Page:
Friday, December 4, 2009

A New Thanks Giving

Thanksgiving always reminds me of the women in my family. Since I’ve had a home and children of my own, I have felt inspired to honor them by making their favorite Thanksgiving recipes. Mamaw’s Watergate salad. Aunt Lelah’s turkey. Aunt Helen’s stuffing. Grandmother’s pumpkin pie. Of course, there are no recipes contributed by the men in the family because I have no memory of them doing anything on Thanksgiving, except reading the paper or watching football. They seemed to appear out of nowhere when it came time to carve the turkey.

This was my first Thanksgiving without my Mother here, and I thought long and hard about what to add to the menu in her honor. Quite honestly, she never liked to cook much. She would make a nice cranberry salad, which I feel no end of guilt about saying I did not like. And her heart wasn’t in the preparing of it, anyway. Mom’s true gifts were beautiful seasonal decor. Welcoming any guests. Easy conversation. Genuine interest in listening to other people. Quick to give advice when solicited. Happy to engage a newcomer in conversation.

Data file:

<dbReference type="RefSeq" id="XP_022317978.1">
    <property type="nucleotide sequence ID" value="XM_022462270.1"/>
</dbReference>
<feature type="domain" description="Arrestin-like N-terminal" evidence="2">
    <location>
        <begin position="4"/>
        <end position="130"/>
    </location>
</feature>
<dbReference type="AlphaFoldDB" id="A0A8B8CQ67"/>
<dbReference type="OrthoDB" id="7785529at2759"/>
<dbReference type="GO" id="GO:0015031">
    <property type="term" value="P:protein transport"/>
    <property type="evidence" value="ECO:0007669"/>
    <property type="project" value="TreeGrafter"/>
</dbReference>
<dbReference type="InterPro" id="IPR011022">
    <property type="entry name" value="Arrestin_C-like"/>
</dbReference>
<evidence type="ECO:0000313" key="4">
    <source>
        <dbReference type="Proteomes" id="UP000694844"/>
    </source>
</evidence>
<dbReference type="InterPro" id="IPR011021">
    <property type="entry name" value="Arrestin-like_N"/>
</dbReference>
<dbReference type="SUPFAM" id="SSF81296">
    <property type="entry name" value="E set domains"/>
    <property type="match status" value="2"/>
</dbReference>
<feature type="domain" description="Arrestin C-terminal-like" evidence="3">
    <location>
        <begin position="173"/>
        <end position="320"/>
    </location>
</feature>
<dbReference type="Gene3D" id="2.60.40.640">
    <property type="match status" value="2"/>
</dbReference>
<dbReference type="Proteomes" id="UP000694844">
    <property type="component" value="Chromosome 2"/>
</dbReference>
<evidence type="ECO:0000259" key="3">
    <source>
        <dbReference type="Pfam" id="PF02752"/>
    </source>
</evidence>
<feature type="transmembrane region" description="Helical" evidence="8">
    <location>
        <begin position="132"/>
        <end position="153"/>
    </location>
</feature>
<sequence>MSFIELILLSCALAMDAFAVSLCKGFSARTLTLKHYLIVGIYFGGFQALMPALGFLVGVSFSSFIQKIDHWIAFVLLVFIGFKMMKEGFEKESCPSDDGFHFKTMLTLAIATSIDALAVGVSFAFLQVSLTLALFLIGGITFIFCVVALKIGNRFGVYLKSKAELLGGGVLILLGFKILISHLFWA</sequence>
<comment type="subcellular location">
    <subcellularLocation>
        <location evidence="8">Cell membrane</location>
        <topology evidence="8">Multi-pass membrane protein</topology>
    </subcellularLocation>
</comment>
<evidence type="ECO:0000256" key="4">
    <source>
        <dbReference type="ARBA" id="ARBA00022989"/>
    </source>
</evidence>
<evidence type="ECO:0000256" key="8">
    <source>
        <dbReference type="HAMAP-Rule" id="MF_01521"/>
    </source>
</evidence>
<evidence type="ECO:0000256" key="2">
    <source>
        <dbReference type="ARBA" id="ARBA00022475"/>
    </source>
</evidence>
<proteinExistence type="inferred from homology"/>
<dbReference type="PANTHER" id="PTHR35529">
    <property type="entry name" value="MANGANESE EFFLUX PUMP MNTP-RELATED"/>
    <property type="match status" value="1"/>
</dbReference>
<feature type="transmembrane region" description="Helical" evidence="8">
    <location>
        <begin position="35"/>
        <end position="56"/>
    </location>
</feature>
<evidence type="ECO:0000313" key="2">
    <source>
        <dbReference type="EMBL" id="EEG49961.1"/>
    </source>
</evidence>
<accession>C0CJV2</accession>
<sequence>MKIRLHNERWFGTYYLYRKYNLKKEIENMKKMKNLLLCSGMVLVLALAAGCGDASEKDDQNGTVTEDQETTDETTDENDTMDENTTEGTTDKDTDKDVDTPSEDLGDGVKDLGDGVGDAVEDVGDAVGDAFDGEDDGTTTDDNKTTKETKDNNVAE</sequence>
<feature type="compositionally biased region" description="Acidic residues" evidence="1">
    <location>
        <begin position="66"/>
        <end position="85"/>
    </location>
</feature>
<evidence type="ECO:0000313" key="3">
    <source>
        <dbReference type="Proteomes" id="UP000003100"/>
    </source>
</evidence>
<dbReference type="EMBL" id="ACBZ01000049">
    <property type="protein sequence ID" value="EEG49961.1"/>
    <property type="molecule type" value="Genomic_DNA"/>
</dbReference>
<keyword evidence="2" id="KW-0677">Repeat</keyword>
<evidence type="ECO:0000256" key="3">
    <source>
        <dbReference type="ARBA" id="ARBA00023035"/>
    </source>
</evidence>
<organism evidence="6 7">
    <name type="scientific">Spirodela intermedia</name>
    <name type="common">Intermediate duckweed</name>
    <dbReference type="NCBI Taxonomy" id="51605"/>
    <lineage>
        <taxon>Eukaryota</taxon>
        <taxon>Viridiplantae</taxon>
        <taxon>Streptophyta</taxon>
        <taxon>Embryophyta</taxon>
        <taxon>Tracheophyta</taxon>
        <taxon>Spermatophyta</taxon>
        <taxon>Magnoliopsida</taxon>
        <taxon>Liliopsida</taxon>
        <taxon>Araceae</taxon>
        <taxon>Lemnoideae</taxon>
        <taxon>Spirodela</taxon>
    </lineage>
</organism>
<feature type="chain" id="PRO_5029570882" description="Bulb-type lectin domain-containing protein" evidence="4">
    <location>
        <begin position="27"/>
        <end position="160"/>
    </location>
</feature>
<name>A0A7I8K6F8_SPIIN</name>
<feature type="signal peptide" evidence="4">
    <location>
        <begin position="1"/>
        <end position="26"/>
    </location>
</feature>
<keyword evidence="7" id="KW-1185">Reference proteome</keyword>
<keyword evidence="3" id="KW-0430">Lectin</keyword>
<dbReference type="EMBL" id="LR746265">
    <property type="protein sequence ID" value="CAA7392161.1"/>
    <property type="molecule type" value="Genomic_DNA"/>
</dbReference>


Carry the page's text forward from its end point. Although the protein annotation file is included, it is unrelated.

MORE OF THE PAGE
Looking back to Thanksgivings as a child, I realize that the conversations what I remember most. I distinctly recall sitting at the kids table, listening to the grownups talk. My family was small, and my sister and I were the only kids. My maternal grandparents and my grandfather’s sisters were usually our only guests. My great aunts were college educated back when few people were. They and my mother were well informed and shared opinions easily. The world was just as they saw it, no question. Or so it seemed to me.

My grandfather and father chimed in but they never led the conversation. They had both grown up with two sisters, no brothers, and had strong mothers. I never realized that they had that in common before now. I suppose they were just used to listening to women, at least in the sphere of women, which the dinner table surely was. The talk from the grownups table fascinated me, and I was glad when I could make the move from the kids table. Even better when I could chime in with a witty apropos.

So I scratched the “cooking-in-honor-of” menu this year. I never could make that stuffing like Aunt Lelah did. I don’t really like Watergate salad. My family prefers the pumpkin pie from Ralph’s to my Grandmother’s recipe. This year, I decided to cook what I wanted to cook, and to enjoy the food brought by our guests.

I realized that what would truly honor the memory of my mother and all the lovely women in my family is more than just food. It’s the time around the table. Taking the time to truly listen and share. The appreciation of simply being together. So we said a prayer to include them in our meal and our conversation. I’m sure they were here. And nobody missed the Watergate salad.

1 comment:

  1. Beautiful! I keep telling you that you should WRITE ! Love you!


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